Practical Passion: How an Independent Artist Took Charge of His Own Career
“. . . as much as I know what lights me up inside, I also know that the future will look different from what I plan.” With these words, violinist Rebecca Fischer offered us a glimpse of the shape shifting that is an integral part of an artistic calling. Her blog article, “Courage: Starting Fresh, Again and Again”, part of “SHAR’s Lives of Artists” series, goes on to describe that new beginnings sometimes require something old to end.
Violinist Jeremy Cohen knows a thing or two about new beginnings. Studying with Itzhak Perlman, performing solos with symphony orchestras and extensive work with chamber ensembles provided Jeremy with the solid foundation necessary to enjoy a fruitful traditional orchestral or conservatory career. But the music of Jeremy’s childhood neighborhood – jazz, Tango, Latin music – called to him, and he just couldn’t abandon it. Fortunately, Jeremy’s skills enabled him to have plenty of work, including live performances, extensive film and television work, and touring as concertmaster with major artists. All this was to change for most independent artists upon the arrival of the internet, smartphones and Netflix, all competing with live music. For Jeremy Cohen, there was no choice except to become a champion . . .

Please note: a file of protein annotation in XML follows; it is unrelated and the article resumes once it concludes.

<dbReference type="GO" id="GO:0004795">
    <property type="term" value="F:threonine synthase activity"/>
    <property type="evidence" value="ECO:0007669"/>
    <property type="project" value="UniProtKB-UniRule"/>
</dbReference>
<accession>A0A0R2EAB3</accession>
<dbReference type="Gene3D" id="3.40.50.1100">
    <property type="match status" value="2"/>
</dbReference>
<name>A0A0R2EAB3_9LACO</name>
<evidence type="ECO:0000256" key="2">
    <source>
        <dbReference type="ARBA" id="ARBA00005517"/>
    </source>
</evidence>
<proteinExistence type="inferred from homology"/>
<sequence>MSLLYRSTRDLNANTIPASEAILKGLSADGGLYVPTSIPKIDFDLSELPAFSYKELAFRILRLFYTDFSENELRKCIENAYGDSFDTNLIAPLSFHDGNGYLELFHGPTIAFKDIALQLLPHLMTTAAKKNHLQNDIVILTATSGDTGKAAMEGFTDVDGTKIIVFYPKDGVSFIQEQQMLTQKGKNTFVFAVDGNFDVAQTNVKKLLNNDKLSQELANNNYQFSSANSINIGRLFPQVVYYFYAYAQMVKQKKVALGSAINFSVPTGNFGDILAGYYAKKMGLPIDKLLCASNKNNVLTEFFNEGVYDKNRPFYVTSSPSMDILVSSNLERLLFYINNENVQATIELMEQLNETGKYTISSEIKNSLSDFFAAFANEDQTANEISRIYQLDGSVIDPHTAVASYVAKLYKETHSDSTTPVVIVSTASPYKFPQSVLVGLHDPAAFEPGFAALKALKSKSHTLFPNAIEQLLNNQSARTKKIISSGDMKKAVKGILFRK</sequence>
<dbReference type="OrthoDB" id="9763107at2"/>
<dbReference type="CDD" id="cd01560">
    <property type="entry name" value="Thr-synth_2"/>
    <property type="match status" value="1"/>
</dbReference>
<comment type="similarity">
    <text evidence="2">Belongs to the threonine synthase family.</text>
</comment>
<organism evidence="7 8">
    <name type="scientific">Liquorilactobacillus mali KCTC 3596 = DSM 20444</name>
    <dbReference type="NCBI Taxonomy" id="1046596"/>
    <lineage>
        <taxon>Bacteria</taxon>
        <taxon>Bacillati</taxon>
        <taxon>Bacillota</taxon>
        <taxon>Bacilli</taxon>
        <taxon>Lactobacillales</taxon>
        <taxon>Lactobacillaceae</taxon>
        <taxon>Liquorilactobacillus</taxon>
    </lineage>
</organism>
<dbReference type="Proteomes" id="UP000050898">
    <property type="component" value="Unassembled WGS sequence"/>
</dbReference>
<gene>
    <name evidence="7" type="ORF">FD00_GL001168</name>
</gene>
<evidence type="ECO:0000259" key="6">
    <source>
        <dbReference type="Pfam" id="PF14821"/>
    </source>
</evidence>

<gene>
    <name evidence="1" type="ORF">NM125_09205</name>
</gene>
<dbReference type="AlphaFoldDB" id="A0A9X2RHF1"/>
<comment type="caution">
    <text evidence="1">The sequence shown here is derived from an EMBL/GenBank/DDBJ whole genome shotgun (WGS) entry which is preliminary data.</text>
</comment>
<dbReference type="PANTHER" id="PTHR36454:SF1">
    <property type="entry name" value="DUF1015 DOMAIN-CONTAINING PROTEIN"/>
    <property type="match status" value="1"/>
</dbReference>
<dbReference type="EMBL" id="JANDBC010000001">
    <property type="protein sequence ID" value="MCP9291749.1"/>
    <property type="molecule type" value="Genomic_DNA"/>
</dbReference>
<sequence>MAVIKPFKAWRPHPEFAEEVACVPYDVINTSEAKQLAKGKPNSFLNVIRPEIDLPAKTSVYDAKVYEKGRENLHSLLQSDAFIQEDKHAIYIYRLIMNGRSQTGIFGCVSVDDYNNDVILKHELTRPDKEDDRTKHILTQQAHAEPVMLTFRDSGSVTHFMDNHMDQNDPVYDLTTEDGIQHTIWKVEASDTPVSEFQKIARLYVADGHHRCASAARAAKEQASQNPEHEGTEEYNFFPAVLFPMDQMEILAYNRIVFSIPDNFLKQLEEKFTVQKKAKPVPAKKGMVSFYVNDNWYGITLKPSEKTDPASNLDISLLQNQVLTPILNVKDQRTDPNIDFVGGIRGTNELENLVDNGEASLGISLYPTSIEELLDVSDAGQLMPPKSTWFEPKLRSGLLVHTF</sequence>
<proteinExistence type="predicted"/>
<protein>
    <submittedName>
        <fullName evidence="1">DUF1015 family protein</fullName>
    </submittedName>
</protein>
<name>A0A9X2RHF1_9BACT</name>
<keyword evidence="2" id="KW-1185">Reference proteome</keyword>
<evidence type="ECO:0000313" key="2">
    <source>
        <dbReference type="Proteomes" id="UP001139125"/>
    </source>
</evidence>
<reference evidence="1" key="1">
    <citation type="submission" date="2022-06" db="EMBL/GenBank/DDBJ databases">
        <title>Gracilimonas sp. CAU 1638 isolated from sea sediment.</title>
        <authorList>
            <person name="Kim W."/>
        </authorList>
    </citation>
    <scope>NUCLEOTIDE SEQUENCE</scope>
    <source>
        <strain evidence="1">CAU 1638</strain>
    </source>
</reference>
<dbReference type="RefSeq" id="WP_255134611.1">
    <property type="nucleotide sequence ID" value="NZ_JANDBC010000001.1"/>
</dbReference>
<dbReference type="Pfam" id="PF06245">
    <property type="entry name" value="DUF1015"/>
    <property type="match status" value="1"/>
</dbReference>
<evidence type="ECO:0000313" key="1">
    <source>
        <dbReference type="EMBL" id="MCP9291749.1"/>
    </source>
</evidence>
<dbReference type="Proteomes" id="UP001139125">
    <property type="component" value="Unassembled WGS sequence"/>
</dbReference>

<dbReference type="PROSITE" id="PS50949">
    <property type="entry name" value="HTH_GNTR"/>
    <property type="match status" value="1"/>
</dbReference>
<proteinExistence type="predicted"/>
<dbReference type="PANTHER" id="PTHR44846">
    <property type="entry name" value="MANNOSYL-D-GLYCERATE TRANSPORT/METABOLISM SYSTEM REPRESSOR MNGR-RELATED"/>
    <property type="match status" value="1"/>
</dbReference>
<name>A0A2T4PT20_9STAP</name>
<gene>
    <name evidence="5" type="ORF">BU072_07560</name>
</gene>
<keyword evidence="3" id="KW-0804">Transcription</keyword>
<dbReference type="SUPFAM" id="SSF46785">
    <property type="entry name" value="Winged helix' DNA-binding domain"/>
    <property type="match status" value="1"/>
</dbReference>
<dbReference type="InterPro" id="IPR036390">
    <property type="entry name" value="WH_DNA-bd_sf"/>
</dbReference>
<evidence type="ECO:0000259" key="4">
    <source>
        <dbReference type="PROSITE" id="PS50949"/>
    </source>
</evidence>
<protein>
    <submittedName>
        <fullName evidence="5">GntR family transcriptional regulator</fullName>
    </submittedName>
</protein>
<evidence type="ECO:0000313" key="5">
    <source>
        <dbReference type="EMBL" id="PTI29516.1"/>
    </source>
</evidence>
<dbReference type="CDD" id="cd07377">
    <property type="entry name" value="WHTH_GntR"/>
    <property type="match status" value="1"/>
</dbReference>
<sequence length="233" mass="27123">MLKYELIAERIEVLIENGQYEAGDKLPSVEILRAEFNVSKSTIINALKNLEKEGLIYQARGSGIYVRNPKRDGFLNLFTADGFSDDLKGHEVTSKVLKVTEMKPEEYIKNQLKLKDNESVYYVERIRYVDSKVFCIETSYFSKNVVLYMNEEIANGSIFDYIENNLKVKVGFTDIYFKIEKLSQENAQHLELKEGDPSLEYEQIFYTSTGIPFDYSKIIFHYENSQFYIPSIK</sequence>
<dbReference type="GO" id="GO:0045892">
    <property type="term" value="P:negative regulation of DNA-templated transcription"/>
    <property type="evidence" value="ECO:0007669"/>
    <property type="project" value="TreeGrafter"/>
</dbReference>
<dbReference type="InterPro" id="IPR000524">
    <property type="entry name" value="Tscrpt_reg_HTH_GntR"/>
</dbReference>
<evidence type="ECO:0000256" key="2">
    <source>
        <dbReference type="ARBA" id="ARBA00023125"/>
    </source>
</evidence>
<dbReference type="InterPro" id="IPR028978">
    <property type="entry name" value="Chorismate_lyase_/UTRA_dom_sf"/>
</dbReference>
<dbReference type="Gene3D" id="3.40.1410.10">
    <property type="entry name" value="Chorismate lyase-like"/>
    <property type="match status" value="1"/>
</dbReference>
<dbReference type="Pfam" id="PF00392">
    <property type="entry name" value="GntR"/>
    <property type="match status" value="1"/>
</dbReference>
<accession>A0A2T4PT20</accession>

Be a Champion
The music business moves so fast that it can seem like a blur when I stand still and look in both directions. I grew up in an era when independent artists could sustain music careers. But technical advances have altered the musical performance landscape. Most performing artists would agree that our biggest competition is not each other. We are, as it turns out, competing with tech devices—phones, computers, and home theaters. Audiences seem less inclined than ever before to leave home to experience live entertainment.
But some of us have arrived on the scene as worthy performers, right? And we have good educators to thank for getting us started. The hard truth is that fairly compensated playing opportunities have become more difficult to secure. So, what does it take today to thrive and build an independent career in the performing arts?
It takes the mindset of a champion . . .
A champion pushes forward with determination and passion in the face of challenge. The way to keep moving forward is to know what you love, love what you do, and keep bringing music to the world in new and constructive ways. My belief in the power of art motivates me to jump out of bed in the morning and dive back into finding new projects and writing new material. Knowing this to be true inspires and motivates me to be that champion.It’s no longer enough to just be a great player. One needs to understand how to connect with new audiences, how to communicate a passion for what you do with a community who craves what you do. Think about what it is that you offer your audience. Know what you want them to experience by seeing your performance. Build your audience through house concerts. Evaluate your promotional material. Ask for quotes from presenters who like your work and incorporate those into your online presence.